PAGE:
DOI Prefix : 10.9780 | Journal DOI : 10.9780/22307850
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Volume : III, Issue : XI, December - 2013

US Foreign Policy Towards Africa In A Post - Cold War Era

Alka Mudgal

DOI : 10.9780/22307850, Published By : Laxmi Book Publication

Abstract :

The collapse of the Soviet Union and the end of cold war caused the earlier bipolar world to be unipolar. The change resulted in a substantial shift in US interests from Africa to formerly Soviet states of Eastern Europe which was evidenced by drastic reduction in US bilateral aid to Africa. After the end of the cold war, US main concern was to establish its hegemony. With the focus on democratization, human rights and neo-liberal economic reforms, United States was prepared to cut off ties with those African states which were not abiding by these conditions. Democracy and human rights were not new to the US foreign policy. Provisions of Section 116 of the 1961 Foreign Assistance Act prohibited the President from providing development aid to the government of any country which is involved in a violation of internationally recognized human rights. The 1976 Congressional Foreign Assistance Act has also been an indicator of US' respect for human rights and fundamental freedom across the world.

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Cite This Article :

Alka Mudgal, (2013). US Foreign Policy Towards Africa In A Post - Cold War Era. Indian Streams Research Journal, Vol. III, Issue. XI, DOI : 10.9780/22307850, http://oldisrj.lbp.world/UploadedData/3328.pdf

References :

  1. Barbara Grosh and Stephen Orvis, Political Conditionality, Democratization and Economic Performance in Africa: Aid in Kenya in the Post Cold War Era,no publisher, no date, p.6. See also, Senator T. Kennedy, 'Suspend All American Aid to Kenya for Human Rights Violation', Congressional Record 136(93), July 19, 1990, pp.15-16, cited in Korwa G. Adar, 'The Wilsonian Conception of Democracy and Human Rights: A Retrospective and Prospective',web page appeared on 26-10-2013, http://web.africa.ufl.edu/asq/v2/v2i2a3.htm. 2For Nigeria human rights record see, U.S. Government Department of State, Nigeria: Human Rights Report, 1995 (Washington DC, US Government Printing Office, 1996), pp. 1-26, cited in Korwa G. Adar, op. cit. 3Nicolas Van De Walle, 'US Policy Towards Africa: The Bush Legacy and the Obama Administration', African Affairs (Oxford University Press),vo. 109, (Issue 434): November 2009, pp 1-21.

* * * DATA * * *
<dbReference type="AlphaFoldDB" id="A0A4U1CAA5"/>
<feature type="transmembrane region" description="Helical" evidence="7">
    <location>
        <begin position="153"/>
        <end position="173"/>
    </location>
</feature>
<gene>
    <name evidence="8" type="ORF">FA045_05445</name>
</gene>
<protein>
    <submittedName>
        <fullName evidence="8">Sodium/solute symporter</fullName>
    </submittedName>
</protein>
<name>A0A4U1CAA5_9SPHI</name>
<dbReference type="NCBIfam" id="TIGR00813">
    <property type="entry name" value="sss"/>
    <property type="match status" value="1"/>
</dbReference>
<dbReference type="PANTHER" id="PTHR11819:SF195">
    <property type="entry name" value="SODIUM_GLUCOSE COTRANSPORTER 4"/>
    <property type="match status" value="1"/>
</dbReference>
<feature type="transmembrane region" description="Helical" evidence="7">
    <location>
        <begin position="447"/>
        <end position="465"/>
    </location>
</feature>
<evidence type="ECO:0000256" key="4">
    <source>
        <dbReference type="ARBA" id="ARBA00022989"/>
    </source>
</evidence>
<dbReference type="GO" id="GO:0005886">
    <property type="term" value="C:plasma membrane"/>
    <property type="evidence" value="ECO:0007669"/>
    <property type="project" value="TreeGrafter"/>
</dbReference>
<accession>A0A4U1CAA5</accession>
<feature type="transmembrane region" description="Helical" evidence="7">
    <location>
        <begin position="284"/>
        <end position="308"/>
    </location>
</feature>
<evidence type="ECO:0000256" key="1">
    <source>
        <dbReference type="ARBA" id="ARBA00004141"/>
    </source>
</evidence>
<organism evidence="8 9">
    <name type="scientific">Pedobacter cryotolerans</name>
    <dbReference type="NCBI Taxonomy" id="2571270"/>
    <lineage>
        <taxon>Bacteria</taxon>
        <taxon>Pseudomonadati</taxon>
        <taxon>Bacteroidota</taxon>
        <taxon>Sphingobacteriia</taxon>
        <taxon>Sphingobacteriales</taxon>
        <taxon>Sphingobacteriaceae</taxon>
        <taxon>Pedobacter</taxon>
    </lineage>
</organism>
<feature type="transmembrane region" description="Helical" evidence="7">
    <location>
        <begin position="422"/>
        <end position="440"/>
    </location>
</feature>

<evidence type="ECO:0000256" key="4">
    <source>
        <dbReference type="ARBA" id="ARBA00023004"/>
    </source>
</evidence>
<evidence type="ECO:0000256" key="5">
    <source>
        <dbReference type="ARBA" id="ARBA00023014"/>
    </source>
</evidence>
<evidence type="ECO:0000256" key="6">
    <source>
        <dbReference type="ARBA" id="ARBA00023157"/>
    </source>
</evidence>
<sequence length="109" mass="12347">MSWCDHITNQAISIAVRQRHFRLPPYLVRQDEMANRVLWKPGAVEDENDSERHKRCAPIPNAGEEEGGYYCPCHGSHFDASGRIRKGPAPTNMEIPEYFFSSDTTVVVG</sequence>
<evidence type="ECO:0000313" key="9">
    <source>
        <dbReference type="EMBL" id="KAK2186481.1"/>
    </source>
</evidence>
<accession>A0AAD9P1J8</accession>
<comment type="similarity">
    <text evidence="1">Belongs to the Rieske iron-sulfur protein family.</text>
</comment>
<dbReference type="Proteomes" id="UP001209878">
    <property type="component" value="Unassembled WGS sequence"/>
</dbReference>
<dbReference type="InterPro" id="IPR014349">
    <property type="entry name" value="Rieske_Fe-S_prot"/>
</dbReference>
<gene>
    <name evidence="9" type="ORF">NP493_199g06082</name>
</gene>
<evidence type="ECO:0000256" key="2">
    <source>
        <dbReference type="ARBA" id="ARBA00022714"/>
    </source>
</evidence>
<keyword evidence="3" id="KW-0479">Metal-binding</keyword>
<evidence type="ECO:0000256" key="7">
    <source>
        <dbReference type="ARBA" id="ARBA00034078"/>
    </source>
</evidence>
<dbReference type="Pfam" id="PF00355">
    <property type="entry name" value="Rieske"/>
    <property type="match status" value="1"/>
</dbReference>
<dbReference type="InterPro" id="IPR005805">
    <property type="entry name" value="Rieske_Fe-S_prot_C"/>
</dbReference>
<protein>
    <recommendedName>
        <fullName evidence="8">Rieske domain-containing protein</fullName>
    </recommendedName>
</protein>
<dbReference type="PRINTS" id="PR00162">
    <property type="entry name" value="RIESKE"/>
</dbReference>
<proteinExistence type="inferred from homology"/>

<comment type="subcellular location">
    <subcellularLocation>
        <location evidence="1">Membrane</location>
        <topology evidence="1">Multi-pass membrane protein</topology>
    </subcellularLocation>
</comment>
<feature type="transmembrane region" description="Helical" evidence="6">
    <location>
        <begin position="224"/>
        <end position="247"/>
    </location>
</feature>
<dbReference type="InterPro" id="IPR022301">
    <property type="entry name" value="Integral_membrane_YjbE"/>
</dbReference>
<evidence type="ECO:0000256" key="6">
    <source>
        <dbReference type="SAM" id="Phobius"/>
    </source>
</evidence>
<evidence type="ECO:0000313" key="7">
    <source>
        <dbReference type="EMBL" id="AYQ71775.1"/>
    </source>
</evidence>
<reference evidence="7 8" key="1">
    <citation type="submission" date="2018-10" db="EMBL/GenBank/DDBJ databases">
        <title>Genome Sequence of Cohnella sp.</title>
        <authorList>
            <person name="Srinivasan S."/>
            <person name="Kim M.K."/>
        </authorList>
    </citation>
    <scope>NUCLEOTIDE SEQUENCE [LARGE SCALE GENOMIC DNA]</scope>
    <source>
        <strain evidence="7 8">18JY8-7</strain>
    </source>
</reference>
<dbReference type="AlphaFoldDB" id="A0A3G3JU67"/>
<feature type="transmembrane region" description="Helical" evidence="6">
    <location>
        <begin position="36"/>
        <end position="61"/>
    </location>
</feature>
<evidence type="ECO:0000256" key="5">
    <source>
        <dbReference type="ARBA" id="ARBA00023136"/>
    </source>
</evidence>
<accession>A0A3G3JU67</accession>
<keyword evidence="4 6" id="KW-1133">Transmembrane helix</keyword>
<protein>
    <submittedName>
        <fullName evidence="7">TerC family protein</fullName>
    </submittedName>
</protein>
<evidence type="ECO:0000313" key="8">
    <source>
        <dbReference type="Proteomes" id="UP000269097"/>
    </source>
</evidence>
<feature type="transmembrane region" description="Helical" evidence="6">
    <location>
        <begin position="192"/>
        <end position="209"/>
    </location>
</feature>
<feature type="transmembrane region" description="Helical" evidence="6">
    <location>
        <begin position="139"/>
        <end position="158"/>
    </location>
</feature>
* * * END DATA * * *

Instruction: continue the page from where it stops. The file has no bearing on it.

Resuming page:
2. Niyi Shomade, 'US Foreign Policy on Africa: A Bomb Is A Bomb' November 2, 2004, www.africaspeaks.com/articles/2004/0211.html 12Conn M. Hallinan, 'US Foreign Policy and Africa: The Next Four Years', International Policy Digest, November 22, 2012, www.internationalpolicydigest.org 13Amit Sethi, “US quietly ramping up military presence in Africa.” The Hindu, October, 28, 2013.

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